5. Lucas Acosta says:

    Professor,

    I know Biden has officially said he’s running on the 2012 ticket, but what do you think of Obama asking him to resign and instead giving Clinton the job to bolster his political capital, likability in swing states and set her up for an easy 2016?

  6. Adam says:

    There’s an unstated message if HRC runs:

    “Established white person to do job that black man couldn’t handle”

    This “pie in the sky” thinking is in stark contrast to your “These are the facts, like’em or not” posts about the debt debate.

  7. I agree with the risk in waiting. I strongly preferred Hillary but when she pulled out of the race I threw my support to Obama. I am disappointed in him for various reasons and think his chances of re election are slim…the Republicans just might come up with a stronger candidate.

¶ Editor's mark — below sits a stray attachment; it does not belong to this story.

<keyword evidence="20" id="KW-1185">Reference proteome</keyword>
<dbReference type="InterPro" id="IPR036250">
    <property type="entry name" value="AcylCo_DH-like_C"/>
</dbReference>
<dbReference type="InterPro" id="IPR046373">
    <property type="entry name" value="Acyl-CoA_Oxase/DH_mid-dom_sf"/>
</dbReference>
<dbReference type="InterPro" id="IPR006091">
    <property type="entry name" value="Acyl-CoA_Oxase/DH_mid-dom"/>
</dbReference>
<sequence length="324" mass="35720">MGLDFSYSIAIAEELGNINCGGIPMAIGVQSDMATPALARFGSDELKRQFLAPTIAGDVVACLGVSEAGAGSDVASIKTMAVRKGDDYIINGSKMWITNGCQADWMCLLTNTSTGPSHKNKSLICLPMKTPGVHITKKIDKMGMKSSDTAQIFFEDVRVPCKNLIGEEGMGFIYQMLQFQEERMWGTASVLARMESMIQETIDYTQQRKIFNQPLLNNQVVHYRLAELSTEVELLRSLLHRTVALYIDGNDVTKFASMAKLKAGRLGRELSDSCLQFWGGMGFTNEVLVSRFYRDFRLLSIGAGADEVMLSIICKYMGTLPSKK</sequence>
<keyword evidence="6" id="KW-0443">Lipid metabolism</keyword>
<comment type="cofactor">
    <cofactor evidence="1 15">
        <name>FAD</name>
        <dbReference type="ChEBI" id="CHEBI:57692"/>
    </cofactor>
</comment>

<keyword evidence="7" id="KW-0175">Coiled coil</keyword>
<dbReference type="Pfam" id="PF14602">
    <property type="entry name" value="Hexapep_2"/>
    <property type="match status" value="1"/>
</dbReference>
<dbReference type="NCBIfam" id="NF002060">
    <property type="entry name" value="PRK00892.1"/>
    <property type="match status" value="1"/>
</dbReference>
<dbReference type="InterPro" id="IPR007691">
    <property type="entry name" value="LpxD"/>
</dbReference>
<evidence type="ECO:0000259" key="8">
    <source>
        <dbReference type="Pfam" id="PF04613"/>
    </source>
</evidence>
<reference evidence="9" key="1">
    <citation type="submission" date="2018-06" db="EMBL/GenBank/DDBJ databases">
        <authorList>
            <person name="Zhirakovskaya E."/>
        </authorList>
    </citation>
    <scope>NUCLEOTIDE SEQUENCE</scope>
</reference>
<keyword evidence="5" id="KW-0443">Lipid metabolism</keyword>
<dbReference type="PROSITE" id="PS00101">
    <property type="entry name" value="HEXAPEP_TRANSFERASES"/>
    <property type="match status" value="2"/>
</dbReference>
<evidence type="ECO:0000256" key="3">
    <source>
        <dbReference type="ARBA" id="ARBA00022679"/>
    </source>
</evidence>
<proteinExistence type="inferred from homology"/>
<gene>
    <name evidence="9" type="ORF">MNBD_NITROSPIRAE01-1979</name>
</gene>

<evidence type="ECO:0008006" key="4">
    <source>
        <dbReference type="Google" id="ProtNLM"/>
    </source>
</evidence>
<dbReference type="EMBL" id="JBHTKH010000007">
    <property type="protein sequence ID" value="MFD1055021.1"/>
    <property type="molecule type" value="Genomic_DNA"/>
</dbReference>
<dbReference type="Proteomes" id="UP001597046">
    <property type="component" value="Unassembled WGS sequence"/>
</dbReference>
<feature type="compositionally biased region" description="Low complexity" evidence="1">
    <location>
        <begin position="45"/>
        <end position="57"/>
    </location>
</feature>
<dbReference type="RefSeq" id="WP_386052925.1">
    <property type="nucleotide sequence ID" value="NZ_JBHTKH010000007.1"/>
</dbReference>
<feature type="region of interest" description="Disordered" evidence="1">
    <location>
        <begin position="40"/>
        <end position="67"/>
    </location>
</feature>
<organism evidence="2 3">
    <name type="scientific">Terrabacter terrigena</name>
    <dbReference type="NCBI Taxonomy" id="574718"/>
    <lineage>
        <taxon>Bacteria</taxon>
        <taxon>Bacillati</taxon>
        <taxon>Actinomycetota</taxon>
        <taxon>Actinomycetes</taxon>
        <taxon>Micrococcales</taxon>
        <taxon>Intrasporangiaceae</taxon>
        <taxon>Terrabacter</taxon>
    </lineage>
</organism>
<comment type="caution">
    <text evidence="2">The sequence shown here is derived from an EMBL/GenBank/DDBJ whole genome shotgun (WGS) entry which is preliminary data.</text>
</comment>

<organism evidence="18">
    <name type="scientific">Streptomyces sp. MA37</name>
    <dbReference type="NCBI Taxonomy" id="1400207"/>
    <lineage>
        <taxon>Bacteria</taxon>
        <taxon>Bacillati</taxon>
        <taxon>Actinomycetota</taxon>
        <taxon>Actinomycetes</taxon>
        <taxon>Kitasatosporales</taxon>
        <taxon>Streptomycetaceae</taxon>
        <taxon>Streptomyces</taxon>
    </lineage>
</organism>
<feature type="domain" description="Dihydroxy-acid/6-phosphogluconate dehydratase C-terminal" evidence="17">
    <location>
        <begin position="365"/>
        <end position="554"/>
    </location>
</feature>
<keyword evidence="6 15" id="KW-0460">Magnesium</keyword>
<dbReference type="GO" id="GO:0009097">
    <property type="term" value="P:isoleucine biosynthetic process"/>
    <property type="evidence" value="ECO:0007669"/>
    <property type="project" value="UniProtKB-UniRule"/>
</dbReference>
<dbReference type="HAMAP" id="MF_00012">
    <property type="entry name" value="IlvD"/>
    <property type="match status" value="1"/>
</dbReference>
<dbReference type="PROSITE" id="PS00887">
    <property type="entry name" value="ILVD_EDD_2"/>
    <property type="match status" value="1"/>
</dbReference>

I am afraid Hillary would not want to do this to Obama, (news from my pals) but I believe she should think of what is best for the country and go ahead.

    If Bush could be re elected anything could happen so while I am unhappy with Obama I also fear the Republicans will win in 2012 and we will lose our chance for the woman I believe would be a teriffic president. Always did and always will.

    There is also talk that she might face anger from the blacks. Jeez will we ever grow up. This isn´t about being black it´s about who would be better for the country.

    Just my 2 cents

  8. Matthew Dickinson says:

    Rather than resign, the easier play may be to pull a V.P-State Department switch. If Jill Biden is to be believed, Obama initially offered State to Joe, but he turned it down. So, assuming the two agree, how does one sell the switch without it looking like a sign of political weakness? I do this: say now that the debt negotiations are over, and the election campaign is on, Biden’s strengths – negotiating with Congress, advising Obama on legislative bargaining – are less important, and his foreign policy background (member of the Foreign Relations Committee) can now be utilized as Secretary of State. Clinton’s move, meanwhile, is explicitly sold as demonstrating party unity in the 2012 election.